The film “Bully” premiered on March 30th in New York and Los Angeles, but on April 13th NISCE will host the inaugural Boston-area screening of the film at the Landmark Kendall Cinema in Cambridge. Immediately following the show, Dr. Richard Weissbourd, Harvard lecturer, will provide commentary and lead a short discussion with the audience.
The documentary, which follows five students who are bullied over the course of one year, seeks to expose the tragic effects of bullying. By giving intimate glimpses into school buses, classrooms, cafeterias, and principals’ offices, viewers are offered insights into the often-cruel world of children. Following in the footsteps of the film’s – STOP BULLYING. SPEAK UP – call to action, the National Institute for Student-Centered Education (NISCE) looks to catalyze audiences of teachers, students, administrators and parents to join together in the ongoing struggle to find effective answers.
By joining us on the 13th, you will be taking an important next step in finding solutions which both address immediate needs and lead to broader, systemic change.
Directed by Lee Hirsh
Presented by the National Institute for Student-Centered Learning and Schools for Children, Inc.
April 13, 2012 @ 6:45 pm
Landmark Kendall Cinema
On Wednesday, April 25th at Dearborn Academy in Arlington, MA the National Institute for Student-Centered Education (NISCE) will be hosting a roundtable discussion with parents, educators, and even students on Fostering Empathy and Action. Participants will discuss the hard questions. How can we develop just and caring communities for children? What are some of the challenges we face in our efforts to learn the truth about instances of bullying and ensure safety and fairness for all students? What steps can be taken to stand up to bullying or address it as a parent? How can you talk about bullying and advocate for change? In having this discussion, NISCE hopes to highlight solutions that can be used in the immediate sense, and lead to systematic change.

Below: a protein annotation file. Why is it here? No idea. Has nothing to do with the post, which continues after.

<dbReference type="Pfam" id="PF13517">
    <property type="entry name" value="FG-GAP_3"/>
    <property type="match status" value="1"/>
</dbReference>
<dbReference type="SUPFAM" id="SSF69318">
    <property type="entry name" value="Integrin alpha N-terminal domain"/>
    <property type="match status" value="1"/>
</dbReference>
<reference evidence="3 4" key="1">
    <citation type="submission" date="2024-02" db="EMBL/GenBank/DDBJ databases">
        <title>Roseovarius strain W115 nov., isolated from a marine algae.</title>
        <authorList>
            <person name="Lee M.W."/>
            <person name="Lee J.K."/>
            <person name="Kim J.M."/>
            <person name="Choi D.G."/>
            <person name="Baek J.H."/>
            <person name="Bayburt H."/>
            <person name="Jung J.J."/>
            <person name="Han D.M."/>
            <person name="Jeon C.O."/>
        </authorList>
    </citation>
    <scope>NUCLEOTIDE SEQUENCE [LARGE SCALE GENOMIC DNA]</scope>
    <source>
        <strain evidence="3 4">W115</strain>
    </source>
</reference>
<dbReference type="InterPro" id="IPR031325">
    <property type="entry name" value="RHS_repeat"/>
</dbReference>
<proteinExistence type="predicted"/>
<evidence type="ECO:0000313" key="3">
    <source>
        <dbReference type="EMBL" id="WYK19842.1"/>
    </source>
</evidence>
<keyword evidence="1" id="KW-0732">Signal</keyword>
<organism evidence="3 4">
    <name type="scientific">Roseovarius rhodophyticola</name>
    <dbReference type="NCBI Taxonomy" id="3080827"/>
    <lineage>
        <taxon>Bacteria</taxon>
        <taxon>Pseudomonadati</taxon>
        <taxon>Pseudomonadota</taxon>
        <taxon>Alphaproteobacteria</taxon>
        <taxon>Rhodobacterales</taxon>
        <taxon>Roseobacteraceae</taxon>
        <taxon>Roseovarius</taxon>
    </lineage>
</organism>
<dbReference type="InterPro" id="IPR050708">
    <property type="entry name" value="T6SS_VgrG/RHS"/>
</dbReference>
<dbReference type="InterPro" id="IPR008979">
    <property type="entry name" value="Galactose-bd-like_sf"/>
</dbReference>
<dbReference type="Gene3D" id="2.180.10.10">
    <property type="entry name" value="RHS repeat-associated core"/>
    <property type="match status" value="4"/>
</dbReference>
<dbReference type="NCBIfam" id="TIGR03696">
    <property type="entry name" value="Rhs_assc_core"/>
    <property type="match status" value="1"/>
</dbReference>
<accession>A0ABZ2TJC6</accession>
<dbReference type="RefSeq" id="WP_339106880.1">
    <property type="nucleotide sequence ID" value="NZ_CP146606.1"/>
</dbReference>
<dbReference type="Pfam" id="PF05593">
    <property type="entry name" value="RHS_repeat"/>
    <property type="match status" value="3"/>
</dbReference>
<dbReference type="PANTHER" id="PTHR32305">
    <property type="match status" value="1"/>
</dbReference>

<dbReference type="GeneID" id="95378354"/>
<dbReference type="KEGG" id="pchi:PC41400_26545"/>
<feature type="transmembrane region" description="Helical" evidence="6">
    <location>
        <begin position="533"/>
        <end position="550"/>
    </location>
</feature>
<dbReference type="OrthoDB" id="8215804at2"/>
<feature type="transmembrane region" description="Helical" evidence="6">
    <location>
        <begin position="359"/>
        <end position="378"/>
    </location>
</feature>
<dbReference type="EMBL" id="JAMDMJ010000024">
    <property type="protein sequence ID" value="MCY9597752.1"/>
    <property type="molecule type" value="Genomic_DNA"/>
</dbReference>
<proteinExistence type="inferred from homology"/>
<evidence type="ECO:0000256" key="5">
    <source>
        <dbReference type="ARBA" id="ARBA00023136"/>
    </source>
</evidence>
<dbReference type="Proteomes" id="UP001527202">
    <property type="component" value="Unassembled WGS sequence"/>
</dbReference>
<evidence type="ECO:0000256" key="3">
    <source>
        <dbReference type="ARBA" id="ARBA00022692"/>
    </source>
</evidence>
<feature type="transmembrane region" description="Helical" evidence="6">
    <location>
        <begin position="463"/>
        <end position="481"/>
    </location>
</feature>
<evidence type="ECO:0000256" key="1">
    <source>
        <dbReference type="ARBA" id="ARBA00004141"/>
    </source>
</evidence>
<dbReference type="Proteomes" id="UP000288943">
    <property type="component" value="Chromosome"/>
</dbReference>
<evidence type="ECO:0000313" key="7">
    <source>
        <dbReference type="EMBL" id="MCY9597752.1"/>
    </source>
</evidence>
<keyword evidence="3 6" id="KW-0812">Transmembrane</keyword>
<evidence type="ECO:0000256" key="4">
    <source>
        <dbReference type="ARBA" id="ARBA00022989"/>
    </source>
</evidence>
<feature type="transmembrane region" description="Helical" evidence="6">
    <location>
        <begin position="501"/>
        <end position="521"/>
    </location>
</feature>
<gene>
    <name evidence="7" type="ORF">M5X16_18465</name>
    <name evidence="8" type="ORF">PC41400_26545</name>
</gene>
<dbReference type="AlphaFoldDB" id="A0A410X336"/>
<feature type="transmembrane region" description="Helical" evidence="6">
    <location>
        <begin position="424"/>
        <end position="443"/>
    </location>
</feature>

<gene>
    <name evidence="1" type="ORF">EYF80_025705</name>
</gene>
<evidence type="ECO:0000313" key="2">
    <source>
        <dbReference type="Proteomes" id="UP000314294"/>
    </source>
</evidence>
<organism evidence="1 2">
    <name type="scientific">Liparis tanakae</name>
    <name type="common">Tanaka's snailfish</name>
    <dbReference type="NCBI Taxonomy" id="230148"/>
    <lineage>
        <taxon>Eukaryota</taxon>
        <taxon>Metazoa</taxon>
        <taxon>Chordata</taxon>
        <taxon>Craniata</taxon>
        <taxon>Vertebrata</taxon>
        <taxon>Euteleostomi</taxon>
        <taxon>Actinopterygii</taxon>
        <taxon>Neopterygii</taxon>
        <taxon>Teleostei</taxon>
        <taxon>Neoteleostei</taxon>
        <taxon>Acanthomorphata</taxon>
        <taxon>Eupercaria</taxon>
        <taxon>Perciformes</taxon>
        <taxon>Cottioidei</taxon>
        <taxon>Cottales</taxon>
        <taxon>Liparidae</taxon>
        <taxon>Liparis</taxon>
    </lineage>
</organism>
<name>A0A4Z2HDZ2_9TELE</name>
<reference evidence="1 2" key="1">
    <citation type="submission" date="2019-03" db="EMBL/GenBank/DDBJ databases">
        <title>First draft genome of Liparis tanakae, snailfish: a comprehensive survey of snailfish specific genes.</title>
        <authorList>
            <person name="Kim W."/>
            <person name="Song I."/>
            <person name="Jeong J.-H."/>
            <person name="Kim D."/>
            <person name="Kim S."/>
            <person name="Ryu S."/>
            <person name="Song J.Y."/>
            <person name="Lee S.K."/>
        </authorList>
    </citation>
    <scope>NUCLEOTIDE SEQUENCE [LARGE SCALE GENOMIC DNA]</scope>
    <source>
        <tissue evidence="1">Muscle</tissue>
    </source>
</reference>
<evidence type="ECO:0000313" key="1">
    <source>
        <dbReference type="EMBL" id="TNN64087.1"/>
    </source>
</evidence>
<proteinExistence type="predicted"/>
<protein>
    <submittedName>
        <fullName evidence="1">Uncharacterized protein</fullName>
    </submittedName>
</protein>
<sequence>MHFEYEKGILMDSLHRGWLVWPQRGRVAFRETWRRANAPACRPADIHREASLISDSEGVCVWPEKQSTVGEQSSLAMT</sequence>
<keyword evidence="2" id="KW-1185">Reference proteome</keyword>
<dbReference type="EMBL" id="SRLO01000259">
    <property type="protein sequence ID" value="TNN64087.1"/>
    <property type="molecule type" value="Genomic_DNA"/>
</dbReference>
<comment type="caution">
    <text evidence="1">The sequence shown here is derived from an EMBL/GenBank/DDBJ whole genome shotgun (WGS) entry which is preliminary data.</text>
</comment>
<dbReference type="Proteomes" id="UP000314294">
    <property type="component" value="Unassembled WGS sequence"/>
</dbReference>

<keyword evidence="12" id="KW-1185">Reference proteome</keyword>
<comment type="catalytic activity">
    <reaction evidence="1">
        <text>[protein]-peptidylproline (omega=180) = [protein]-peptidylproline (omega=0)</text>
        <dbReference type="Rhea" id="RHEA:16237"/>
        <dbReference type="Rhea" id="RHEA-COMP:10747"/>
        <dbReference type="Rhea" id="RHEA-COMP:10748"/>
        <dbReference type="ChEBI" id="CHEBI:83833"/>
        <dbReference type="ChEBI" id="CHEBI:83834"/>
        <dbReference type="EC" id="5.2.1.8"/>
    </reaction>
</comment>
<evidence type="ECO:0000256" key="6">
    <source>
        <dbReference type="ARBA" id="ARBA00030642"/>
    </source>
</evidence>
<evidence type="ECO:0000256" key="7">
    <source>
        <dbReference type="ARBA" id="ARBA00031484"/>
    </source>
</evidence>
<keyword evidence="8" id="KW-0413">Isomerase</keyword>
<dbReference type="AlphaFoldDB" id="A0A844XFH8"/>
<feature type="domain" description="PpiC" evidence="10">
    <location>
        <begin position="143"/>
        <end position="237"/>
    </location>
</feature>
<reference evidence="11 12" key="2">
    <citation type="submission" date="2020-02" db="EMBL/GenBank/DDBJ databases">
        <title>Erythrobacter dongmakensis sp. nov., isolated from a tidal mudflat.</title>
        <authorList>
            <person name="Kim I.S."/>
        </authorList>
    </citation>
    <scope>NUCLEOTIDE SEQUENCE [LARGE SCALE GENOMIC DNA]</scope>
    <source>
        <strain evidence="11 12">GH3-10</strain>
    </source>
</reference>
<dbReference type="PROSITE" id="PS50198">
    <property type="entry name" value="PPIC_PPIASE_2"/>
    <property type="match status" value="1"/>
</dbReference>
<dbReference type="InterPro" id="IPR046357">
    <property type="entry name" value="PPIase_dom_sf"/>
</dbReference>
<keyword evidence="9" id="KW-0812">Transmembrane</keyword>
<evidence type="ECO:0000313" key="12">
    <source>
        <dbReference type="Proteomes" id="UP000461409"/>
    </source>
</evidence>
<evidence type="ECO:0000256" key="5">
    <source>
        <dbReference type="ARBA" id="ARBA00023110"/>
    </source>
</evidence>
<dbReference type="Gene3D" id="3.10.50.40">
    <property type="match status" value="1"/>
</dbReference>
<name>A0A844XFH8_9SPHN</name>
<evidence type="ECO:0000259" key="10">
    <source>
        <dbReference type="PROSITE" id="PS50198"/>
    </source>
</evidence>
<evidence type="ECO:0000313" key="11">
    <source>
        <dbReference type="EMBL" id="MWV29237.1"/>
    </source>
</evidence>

The Bully Project, which received the NISCE Nod in March due to their commitment to igniting, preserving, and enhancing a passion for learning, provides a great deal of resources for parents, educators, students and advocates that are seeking solutions. The Bully Project ‘Toolkits’ are well worth the read, and were contributed by the Bully Prevention Initiative at the Harvard Graduate School of Education, BullyBust, Rosalind Wiseman – Creating Cultures of Dignity, the Anti-Defamation League, Welcoming Schools, The JED Foundation, Education.com, and more.
Facing History and Ourselves has another resource that is particularly interesting for those who were unable join the NISCE screening of Bully. Guide to the Film Bully: Fostering Empathy and Action in Schools can be used by those that want have open discussion after screening the Bully film.
For further inquires contact:
NISCE Program Director
20 Academy Street, #200
Arlington, MA 02476